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Montreal woman tries to remove father from CHSLD, then sent extra charges after his death

Click to play video 'Montreal woman tries to remove father from CHSLD, then sent extra charges after his death' Montreal woman tries to remove father from CHSLD, then sent extra charges after his death
WATCH: Montreal family devastated and insulted after first being denied the right to remove their loved-one from a long-term care facility, then receiving a notice outlining extra fees, days after he died – May 5, 2020

A Montreal woman, who says she was denied the right to remove her father from his long-term care facility after a COVID-19 outbreak, is devastated and insulted that her family received a notice from the Quebec health insurance board (RAMQ) outlining an increase in costs for a room he was moved to just days before he died.

Meanwhile, one malpractice lawyer is advising families to seek a court injunction if facilities refuse to release their loved ones.

“It’s unacceptable that the government, instead of sending us their apologies or their condolences, they’re sending us a bill,” said Despina Kouremenos.

Her father, 79-year-old Theodoros Kouremenos, suffered from Alzeihmer’s, colon cancer and diabetes. He was admitted to the CHSLD Notre-Dame-de-la-Merci in October, after his daughter said the family could no longer cope with the minimal home-care services offered by the local health agency. 

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READ MORE: Quebec to soften coronavirus-related rules for seniors in private residences

When the pandemic hit in March, the family expected it would only last a few weeks. But when April rolled around with an outbreak at the facility, the family requested to take him home.

“Unfortunately you cannot take your father out because we have positive cases in the facility,” said one email from the agency to the family.

In the same email, they offered to facilitate a FaceTime conversation with their father. He died two weeks later on April 22.

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Theodoros Kouremenos
The late Theodoros Kouremenos is seen in this undated photo provided courtesy of the family. Provided by Despina Kouremenos

“The hardest part is that we weren’t able to be with him during his last days and he really didn’t understand what was going on. He couldn’t really understand why we weren’t there with him,” said Despina.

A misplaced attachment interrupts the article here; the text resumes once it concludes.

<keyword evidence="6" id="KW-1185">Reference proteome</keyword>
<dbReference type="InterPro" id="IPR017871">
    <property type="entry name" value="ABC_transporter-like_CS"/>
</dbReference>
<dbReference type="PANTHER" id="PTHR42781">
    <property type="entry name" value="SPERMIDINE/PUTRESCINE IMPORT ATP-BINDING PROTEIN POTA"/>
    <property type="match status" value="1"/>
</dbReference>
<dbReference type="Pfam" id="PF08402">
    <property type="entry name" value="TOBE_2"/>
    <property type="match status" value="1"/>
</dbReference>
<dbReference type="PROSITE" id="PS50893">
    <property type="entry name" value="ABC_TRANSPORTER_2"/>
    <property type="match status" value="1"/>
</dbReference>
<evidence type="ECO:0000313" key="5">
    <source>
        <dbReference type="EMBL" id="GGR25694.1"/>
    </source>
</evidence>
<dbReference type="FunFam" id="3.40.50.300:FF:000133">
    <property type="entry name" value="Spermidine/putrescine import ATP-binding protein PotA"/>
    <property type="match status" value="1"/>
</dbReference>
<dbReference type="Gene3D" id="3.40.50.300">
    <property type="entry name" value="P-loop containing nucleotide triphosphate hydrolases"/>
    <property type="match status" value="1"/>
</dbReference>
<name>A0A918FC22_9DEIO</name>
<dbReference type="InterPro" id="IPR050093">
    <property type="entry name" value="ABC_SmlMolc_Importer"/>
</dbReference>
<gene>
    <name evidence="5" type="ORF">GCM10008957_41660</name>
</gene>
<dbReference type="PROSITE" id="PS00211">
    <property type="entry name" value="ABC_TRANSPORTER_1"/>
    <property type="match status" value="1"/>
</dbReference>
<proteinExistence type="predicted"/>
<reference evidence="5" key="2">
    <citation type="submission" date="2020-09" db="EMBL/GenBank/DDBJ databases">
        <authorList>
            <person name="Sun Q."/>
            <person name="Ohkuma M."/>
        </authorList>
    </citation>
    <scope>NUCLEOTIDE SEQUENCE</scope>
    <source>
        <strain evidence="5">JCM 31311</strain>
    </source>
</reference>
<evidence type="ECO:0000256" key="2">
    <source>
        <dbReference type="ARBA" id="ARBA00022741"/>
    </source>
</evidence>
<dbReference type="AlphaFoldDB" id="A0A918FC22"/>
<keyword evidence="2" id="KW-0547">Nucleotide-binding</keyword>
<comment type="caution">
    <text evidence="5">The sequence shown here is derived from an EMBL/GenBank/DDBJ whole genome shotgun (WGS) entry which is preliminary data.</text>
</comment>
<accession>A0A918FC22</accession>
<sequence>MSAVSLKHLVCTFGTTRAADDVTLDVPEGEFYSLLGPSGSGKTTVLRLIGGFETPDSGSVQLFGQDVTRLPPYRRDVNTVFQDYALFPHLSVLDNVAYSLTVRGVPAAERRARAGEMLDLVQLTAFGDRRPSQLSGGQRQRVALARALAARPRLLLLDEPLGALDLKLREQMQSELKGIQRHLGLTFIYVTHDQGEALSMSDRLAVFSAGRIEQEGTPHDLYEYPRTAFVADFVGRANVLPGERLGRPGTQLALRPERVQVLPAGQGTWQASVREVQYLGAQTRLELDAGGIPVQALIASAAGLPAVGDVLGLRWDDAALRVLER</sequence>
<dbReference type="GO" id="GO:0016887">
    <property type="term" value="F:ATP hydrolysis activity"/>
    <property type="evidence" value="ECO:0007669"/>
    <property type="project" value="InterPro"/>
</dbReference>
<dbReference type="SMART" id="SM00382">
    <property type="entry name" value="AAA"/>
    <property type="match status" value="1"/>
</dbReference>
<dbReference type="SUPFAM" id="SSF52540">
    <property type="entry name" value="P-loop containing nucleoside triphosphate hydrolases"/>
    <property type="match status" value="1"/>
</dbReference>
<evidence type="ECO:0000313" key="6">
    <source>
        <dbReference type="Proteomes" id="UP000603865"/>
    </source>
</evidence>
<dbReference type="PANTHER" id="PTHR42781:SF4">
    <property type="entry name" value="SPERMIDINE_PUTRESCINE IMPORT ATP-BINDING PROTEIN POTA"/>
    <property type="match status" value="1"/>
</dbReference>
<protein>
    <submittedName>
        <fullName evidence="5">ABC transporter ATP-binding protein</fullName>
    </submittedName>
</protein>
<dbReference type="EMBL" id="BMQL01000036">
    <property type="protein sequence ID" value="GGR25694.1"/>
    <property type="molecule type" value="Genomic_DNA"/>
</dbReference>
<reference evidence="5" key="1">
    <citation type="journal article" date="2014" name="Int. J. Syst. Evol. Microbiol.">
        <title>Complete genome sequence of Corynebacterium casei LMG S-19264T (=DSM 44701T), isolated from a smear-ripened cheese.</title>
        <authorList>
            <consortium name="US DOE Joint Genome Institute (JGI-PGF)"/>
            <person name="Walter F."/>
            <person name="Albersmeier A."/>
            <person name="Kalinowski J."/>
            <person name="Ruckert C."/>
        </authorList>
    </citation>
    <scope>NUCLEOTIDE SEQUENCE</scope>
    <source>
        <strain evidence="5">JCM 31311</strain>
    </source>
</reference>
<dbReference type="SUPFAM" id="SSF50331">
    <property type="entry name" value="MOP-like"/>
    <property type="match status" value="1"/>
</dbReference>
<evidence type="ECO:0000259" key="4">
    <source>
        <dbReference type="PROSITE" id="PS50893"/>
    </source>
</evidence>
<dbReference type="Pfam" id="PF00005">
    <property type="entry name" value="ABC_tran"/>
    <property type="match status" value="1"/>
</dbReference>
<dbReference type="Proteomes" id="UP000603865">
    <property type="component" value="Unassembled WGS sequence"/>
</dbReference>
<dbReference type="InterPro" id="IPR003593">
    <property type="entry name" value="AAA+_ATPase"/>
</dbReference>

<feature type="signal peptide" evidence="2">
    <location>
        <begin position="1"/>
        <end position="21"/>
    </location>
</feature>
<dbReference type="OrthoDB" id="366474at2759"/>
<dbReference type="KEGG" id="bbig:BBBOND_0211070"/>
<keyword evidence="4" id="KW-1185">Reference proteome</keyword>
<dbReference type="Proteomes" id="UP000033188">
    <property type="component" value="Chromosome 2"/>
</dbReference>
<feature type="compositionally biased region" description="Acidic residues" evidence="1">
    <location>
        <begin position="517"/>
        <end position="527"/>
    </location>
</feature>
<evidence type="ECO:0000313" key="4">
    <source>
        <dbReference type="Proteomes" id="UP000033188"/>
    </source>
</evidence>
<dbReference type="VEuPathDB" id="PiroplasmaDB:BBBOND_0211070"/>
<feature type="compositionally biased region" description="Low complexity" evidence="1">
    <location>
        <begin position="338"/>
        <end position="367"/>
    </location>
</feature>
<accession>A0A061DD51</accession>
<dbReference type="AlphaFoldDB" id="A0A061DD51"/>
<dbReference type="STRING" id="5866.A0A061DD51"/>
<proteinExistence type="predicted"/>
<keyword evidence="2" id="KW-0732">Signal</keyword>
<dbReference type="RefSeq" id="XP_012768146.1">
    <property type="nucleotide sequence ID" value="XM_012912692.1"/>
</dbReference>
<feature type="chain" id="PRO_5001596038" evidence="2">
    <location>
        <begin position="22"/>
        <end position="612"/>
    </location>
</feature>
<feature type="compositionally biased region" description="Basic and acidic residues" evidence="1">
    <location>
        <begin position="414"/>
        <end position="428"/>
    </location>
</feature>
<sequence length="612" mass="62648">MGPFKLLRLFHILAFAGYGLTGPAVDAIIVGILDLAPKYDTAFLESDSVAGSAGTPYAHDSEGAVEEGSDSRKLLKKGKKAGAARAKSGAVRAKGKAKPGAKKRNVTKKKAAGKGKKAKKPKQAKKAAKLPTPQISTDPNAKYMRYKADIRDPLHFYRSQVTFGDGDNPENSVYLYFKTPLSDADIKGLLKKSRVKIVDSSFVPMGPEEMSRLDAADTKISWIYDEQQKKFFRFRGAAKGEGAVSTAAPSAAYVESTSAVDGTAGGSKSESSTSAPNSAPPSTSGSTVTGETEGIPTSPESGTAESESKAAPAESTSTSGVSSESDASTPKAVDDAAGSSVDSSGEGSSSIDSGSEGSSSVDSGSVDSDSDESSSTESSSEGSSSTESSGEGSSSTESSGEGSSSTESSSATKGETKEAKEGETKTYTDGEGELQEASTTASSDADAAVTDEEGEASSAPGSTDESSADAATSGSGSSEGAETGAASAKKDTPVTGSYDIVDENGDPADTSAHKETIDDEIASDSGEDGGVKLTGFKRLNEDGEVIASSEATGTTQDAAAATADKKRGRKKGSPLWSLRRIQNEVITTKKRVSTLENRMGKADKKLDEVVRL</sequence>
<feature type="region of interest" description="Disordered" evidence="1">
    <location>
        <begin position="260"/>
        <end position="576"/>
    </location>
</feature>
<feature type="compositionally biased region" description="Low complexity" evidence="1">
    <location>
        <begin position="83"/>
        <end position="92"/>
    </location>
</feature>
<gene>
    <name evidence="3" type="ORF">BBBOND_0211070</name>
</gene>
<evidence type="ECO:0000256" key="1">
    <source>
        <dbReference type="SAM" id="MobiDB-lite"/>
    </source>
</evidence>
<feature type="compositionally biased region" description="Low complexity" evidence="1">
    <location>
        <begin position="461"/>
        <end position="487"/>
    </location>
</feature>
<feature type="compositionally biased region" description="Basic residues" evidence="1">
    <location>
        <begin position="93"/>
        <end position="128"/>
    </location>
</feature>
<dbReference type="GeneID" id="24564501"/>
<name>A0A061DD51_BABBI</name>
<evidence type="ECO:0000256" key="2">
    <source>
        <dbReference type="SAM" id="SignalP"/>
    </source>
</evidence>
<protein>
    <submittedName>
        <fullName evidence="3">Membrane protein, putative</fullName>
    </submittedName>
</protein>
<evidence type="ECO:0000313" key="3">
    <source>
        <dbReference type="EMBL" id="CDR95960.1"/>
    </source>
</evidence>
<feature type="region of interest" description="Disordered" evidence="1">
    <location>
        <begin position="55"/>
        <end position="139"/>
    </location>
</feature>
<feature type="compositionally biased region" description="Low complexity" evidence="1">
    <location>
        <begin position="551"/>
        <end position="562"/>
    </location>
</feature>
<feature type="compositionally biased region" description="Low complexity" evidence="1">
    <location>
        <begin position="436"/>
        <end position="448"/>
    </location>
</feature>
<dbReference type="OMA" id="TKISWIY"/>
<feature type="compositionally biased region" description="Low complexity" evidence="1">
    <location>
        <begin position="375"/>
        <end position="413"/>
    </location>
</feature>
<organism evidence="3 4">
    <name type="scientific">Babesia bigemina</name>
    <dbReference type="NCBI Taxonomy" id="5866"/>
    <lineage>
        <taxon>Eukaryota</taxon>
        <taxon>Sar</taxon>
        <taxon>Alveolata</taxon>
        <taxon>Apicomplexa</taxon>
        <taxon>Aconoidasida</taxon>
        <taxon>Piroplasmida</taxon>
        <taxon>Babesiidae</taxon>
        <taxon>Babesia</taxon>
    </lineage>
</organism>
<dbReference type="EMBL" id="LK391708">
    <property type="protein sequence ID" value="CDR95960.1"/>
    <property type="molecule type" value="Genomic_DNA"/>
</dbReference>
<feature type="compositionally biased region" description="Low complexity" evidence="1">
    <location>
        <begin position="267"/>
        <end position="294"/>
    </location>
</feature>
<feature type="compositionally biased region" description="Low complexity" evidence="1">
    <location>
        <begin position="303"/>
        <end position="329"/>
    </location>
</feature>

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The family received a notice from RAMQ one week after his death outlining an increase in required contributions for the months of April and May, amounting to an increase of about $200 for April and $400 for May. 

READ MORE: Quebec delays reopening retail stores in Montreal amid coronavirus pandemic

In a statement to Global News, the local health agency wouldn’t address this specific case but insisted families would be exempt from paying extra fees. 

“For the month of April, residents will be billed for the days they were at the CHSLD, at the rate established before the pandemic…There will be no billing for the month of May in the case where the resident died in April,” explained Emily Jacob from media relations at the CIUSSS du Nord-de-l’ile-de-Montreal.

A statement released Tuesday evening from Quebec’s Health and Social Services ministry suggests such charges will be exempted for everyone.  “A measure is currently being elaborated to ensure that no user will have to assume an increase in fees related to the fight against COVID-19.” 

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Malpractice lawyer Patrick Martin-Menard is calling on the government to review the policy adopted in many facilities, forbidding all residents from leaving after an outbreak. 

“I think it’s a very misguided way of addressing this,” said Martin-Menard.

“People who do not yet have COVID-19 and would be vulnerable to get it should be offered safe alternatives to staying in a place where they would be likely to get it.”

Families can seek a court injunction if a facility denies them the right to remove a loved-one.

“It’s a matter of fundamental rights, the right to life, the right to security, the right to integrity,” said Martin-Menard. “In a situation like this I think the courts will be very open to hearing arguments about this.”

It’s too late for the Kouremenos family. But the hope is that their father’s story will serve as a wake up call.

“It’s just ironic that they’ve coordinated their efforts to send us two invoices within a week,” said Despina. “But they weren’t able to coordinate the proper resources to help the most vulnerable population.”